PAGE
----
Presenting a balanced picture of young people

We're on a bit of a roll this week when it comes to featuring good kids.

That brings a smile to this editor's day, because it gives me ammunition to one of the biggest complaints I hear every day about our coverage, especially when it comes to young people.

"How come there is so much bad news in the Daily Times?"

The easy answer is because that's what people read.

But that's not enough.

That's one of the reasons I am always looking for a way to feature kids doing good things.

Just last Sunday, we devoted the lead of our front page, as well as four pages inside to our annual All-Delco Hi-Q team. These are our best and brightest, one member from each team that participates in the nation's oldest scholastic quiz competition, Hi-Q.

Those kids, along with the 19 educators selected for the prestigious Excellence in Teaching Awards, will be honored tonight at the Partners in Education gala at the Drexelbrook. It will be my honor to represent the Daily Times there as one of the sponsors.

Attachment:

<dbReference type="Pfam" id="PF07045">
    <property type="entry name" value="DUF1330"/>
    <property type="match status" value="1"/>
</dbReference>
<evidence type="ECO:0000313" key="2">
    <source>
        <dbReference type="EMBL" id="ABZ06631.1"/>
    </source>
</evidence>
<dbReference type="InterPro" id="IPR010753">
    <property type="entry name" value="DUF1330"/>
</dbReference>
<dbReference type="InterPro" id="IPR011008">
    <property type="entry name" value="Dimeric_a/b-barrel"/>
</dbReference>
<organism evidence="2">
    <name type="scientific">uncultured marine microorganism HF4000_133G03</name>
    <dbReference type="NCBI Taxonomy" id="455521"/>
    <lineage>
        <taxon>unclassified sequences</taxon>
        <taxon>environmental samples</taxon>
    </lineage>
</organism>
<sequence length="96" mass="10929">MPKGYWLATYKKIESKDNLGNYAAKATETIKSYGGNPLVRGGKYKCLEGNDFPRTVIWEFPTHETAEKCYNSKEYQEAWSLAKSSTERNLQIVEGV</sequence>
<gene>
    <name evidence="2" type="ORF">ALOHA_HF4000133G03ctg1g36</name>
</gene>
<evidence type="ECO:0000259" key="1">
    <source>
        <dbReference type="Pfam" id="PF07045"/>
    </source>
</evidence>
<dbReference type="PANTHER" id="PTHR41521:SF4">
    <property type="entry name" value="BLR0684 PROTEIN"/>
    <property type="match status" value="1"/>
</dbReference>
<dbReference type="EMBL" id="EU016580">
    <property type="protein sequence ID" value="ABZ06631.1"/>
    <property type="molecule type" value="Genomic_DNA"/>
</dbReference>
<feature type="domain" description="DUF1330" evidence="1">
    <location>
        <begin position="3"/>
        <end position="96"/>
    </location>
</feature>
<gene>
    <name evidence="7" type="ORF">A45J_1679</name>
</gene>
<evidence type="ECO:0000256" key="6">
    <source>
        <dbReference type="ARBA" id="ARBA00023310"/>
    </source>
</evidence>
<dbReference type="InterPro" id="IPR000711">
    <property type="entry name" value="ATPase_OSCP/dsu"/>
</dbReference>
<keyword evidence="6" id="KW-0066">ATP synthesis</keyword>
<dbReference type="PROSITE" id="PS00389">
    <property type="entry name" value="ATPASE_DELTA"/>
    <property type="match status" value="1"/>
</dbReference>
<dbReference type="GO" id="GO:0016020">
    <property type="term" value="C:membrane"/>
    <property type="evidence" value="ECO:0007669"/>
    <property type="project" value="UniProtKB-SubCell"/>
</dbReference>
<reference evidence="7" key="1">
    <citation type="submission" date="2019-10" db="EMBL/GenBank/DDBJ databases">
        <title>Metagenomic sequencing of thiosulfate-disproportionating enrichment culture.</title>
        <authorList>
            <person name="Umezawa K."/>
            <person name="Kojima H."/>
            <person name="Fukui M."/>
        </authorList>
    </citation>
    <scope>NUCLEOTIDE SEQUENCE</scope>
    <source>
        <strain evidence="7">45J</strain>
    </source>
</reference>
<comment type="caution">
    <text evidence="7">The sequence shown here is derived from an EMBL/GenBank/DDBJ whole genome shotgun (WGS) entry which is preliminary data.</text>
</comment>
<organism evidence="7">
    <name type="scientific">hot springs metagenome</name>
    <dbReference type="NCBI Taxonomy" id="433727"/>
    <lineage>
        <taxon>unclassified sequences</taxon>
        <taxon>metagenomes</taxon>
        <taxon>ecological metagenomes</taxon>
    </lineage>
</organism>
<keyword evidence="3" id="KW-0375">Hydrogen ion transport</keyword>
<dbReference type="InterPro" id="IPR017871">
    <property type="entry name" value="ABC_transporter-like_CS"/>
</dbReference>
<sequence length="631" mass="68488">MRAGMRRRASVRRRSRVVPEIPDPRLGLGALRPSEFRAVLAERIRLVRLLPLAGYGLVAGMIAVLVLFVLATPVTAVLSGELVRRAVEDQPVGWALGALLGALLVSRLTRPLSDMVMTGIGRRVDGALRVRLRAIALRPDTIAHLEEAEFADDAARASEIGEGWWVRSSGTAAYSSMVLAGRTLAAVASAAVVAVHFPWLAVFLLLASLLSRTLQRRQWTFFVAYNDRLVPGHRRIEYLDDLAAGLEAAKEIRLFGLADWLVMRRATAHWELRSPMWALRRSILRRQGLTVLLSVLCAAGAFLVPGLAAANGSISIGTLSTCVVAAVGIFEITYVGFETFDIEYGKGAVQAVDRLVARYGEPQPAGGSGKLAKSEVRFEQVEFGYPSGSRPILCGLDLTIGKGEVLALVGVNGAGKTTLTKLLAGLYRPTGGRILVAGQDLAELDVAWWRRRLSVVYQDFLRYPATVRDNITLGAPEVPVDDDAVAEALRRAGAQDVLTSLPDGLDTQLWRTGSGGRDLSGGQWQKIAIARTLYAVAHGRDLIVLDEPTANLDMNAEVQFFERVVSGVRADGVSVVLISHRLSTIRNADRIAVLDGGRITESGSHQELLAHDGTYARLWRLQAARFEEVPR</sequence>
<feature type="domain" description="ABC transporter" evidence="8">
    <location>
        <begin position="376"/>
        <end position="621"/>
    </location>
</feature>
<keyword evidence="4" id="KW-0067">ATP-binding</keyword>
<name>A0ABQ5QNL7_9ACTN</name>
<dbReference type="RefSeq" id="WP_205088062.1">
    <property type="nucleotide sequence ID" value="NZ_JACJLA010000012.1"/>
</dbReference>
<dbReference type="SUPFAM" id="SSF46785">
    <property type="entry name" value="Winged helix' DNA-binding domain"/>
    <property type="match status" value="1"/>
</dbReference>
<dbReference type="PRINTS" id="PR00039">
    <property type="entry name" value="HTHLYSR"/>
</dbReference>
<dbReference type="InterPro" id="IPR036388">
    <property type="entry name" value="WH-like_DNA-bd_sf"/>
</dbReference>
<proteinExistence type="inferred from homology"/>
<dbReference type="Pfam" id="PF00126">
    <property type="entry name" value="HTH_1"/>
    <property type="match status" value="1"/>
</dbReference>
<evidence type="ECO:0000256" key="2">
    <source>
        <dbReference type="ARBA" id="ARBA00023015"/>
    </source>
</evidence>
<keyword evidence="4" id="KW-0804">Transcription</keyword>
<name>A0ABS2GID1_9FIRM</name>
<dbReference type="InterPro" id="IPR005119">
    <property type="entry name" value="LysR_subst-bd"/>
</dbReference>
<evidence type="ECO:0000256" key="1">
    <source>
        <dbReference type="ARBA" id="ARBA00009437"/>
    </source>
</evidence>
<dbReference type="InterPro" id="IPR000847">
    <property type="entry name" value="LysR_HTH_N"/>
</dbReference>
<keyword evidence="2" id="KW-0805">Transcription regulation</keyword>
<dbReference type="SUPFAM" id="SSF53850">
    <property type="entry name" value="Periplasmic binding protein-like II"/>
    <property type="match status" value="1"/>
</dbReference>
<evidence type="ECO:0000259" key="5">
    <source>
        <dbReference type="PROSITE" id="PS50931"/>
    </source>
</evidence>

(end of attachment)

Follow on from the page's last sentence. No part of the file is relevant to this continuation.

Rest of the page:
It's not every day I get to stand in a room of 600 or more people who for the most part have nice things to say about the newspaper. Then yesterday we used two more pages to feature the young people who have been selected to receive scholarships from the Taylor Foundation. You can read all about them here.

It's easy to run stories about kids doing bad things. It takes a little more effort to make sure that image is not skewed, to make sure you are presenting a balanced image of young people.

I think we have done that this week.